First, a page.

Walk west up the Thames, past Shakespeare’s Globe Theatre to the Tate Modern. Lose yourself for a couple of hours in one of the world’s great art galleries. Nb, if you plan on seeing the Damien Hirst exhibition this summer, be sure to book ahead. The crowds interested in seeing a shark in a five per cent formaldehyde solution and wandering through a room bustling with butterflies should not to be underestimated.

Drinks at José

Walk east and away from the water towards the neighbouring suburb of Bermondsey. Bermondsey High Street has had something of a resurgence in the last year -and a lot of it has to do with Spanish chef José Pizarro. If you can fit in through the door of this postage stamp sized place,  José is the perfect place to pull up a perch, hang your handbag on one of the thoughtfully placed hooks and spend some time sipping sherry, pink wine or Cava and picking at platters of jamon. You could easily stay for dinner, making your way through platters of tomato bread, seafood from the la plancha grill and croquetas like these (£6).

The tricky thing about Jose, is getting a seat. It doesn’t take bookings and is popular (for a reason). If you’re after a more traditional dining experience to follow your drink- head on up the street to Pizarro.

104 Bermondsey Street, London
London, SE1 3UB

Dinner at Pizarro

The big brother of  Jose, Pizarro is a proper sized restaurant, within sprinting distance of the original tapas and sherry bar. The room is flanked by the long marble bar and large windows, flooding in light. The rest is brick and wood and an open kitchen where you can watch the chefs at work.  It’s both rustic and refined.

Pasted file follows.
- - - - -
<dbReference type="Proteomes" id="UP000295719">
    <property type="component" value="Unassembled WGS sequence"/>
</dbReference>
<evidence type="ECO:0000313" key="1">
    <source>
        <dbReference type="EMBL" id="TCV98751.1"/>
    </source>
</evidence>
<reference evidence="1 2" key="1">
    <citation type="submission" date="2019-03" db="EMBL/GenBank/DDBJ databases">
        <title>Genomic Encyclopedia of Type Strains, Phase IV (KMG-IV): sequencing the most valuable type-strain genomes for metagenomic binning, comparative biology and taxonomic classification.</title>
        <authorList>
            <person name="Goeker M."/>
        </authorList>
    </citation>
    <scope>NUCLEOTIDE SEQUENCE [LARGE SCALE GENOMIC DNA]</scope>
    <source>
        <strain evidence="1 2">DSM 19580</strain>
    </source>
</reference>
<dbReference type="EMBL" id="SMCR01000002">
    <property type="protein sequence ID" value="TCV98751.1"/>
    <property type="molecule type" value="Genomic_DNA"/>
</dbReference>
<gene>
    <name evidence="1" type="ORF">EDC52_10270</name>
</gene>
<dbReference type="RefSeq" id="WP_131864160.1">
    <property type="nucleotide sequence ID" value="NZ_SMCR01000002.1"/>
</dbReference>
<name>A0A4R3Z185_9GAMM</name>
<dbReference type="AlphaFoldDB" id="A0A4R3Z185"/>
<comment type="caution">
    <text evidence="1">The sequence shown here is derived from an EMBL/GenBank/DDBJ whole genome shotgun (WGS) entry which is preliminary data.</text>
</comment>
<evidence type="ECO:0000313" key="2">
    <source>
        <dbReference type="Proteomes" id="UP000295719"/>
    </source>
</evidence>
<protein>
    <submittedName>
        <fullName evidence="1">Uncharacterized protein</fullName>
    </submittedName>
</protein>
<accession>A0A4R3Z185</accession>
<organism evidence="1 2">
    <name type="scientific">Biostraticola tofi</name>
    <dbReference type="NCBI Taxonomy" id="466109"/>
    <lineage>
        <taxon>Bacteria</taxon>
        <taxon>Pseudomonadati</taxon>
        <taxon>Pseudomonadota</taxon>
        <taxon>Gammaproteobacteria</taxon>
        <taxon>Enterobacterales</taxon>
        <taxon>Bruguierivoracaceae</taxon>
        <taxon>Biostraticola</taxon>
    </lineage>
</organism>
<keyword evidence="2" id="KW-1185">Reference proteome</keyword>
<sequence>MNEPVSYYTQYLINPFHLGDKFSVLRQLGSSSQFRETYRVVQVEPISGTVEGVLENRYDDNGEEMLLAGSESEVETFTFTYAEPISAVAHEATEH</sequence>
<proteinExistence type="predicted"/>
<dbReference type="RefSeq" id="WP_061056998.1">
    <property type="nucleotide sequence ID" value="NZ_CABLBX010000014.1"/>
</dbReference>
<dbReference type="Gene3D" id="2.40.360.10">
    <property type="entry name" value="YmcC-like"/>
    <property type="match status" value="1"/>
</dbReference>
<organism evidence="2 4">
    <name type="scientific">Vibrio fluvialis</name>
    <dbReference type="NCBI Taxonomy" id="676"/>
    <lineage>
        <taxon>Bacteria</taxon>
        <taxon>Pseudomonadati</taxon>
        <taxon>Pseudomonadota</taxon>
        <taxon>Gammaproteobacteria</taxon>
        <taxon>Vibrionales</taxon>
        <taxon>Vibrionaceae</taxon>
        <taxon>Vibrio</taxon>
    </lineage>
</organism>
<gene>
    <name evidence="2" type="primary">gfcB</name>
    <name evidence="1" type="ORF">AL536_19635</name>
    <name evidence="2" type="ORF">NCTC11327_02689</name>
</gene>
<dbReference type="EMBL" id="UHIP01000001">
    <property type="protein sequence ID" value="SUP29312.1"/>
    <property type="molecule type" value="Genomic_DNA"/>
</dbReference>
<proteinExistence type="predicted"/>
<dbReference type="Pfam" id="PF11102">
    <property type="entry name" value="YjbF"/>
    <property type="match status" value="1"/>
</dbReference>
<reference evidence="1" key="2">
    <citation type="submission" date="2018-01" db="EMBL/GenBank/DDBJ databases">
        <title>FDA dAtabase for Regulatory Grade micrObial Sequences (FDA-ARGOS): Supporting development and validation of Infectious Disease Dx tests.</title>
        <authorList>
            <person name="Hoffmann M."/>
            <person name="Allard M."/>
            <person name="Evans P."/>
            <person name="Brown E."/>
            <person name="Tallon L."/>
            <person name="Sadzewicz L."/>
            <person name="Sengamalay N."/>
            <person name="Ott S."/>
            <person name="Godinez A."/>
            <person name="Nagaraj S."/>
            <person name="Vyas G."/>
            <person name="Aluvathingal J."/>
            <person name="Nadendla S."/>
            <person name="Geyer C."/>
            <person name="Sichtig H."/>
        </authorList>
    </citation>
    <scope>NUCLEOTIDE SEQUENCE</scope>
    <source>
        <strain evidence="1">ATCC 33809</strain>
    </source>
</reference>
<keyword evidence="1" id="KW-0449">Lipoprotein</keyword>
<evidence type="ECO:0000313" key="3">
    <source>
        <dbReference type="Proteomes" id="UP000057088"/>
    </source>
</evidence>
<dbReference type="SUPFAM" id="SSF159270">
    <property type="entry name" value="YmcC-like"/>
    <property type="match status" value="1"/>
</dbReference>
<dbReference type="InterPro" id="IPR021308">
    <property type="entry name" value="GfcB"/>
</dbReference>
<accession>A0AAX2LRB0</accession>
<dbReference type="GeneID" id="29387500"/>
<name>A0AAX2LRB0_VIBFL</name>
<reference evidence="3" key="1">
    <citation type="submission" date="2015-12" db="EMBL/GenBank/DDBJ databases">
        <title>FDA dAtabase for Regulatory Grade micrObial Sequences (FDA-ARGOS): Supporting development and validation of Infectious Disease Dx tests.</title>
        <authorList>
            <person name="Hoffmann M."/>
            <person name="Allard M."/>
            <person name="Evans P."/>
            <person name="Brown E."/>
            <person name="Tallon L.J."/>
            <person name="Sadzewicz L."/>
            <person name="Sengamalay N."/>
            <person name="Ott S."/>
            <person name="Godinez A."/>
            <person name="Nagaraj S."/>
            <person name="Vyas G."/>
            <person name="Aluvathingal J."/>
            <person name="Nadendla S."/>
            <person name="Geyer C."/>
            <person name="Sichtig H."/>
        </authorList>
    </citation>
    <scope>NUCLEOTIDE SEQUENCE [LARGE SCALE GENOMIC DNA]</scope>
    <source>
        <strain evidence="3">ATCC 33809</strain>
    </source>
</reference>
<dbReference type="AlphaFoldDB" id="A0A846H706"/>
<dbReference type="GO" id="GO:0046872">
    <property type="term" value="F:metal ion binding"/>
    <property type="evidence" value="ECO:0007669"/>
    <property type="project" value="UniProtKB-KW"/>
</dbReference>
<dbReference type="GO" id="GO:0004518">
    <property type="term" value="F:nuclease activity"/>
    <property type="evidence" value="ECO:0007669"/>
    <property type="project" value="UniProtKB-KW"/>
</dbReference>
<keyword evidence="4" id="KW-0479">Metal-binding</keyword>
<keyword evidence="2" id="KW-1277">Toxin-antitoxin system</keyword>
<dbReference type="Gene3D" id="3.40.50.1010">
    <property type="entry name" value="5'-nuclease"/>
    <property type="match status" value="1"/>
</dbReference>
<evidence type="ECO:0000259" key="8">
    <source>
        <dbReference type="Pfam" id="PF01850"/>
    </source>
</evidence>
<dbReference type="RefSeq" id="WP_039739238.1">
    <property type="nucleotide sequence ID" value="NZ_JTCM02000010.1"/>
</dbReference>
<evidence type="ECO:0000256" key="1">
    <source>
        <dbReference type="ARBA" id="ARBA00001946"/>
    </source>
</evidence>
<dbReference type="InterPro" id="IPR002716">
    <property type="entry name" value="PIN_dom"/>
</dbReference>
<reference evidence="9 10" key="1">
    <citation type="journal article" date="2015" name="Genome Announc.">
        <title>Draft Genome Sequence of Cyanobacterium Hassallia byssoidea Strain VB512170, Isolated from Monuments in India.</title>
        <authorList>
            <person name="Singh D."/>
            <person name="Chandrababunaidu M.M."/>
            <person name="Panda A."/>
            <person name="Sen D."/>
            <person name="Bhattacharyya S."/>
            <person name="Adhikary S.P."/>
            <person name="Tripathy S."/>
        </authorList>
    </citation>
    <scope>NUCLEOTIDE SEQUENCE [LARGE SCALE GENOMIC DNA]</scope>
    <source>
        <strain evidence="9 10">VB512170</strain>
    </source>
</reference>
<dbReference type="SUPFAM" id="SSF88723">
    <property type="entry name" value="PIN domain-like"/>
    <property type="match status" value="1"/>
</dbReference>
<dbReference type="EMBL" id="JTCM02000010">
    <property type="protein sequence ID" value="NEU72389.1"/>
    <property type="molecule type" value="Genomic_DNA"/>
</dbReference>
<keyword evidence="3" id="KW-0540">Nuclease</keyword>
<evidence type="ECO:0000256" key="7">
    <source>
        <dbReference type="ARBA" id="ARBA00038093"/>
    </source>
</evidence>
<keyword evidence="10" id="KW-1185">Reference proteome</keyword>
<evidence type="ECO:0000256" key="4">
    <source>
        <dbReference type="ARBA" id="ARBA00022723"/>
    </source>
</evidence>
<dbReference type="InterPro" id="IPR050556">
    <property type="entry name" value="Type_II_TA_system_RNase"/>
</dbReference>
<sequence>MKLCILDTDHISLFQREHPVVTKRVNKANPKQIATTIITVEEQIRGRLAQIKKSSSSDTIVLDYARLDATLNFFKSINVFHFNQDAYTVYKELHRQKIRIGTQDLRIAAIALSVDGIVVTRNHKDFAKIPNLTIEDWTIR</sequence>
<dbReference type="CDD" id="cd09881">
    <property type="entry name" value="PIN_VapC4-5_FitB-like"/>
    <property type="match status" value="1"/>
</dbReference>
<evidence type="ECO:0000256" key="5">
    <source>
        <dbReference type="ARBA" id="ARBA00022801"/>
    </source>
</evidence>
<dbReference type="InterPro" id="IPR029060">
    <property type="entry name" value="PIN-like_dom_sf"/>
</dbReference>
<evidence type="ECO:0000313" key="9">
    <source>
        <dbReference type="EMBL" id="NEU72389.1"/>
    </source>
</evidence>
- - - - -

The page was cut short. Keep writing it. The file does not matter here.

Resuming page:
The menu is tight and changes daily- sometimes multiple times within a meal. Its offerings dwelling in two price brackets. The first is around £6 for tapas plates. The larger plates are around $11 -13. You could easily share a few dishes to start and then have one main course each.  If you love pork, then there’s lots to covet in this place. Iberico pig cheek, slow braised with sweet potato and almonds has a lip stick sheen to the sauce and the meat threads apart when hassled by a fork.

Yet there’s also solid options for vegetarians, with one of the stellar dishes on our last visit being a salad of roasted vegetables with goat’s curd and walnuts.

Desserts are also worth a look in. When it’s full, the noise can ricochet, but it’s great Spanish, cooked by a man who knows what he’s doing. At the end of it all order a glass of Pedro Ximenex sherry and a dark chocolate pudding. It’s a solid way to close what should have been a pretty perfect day in London’s South Bank.

194 Bermondsey Street, London, SE1 3TQ
Tel : 020 7378 9455
Open everyday.



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  1. That’s the best looking toasted cheese sandwich I’ve ever seen! Way too long since I went to Borough.

  2. I want to go on this day out! All sounds absolutely wonderful 🙂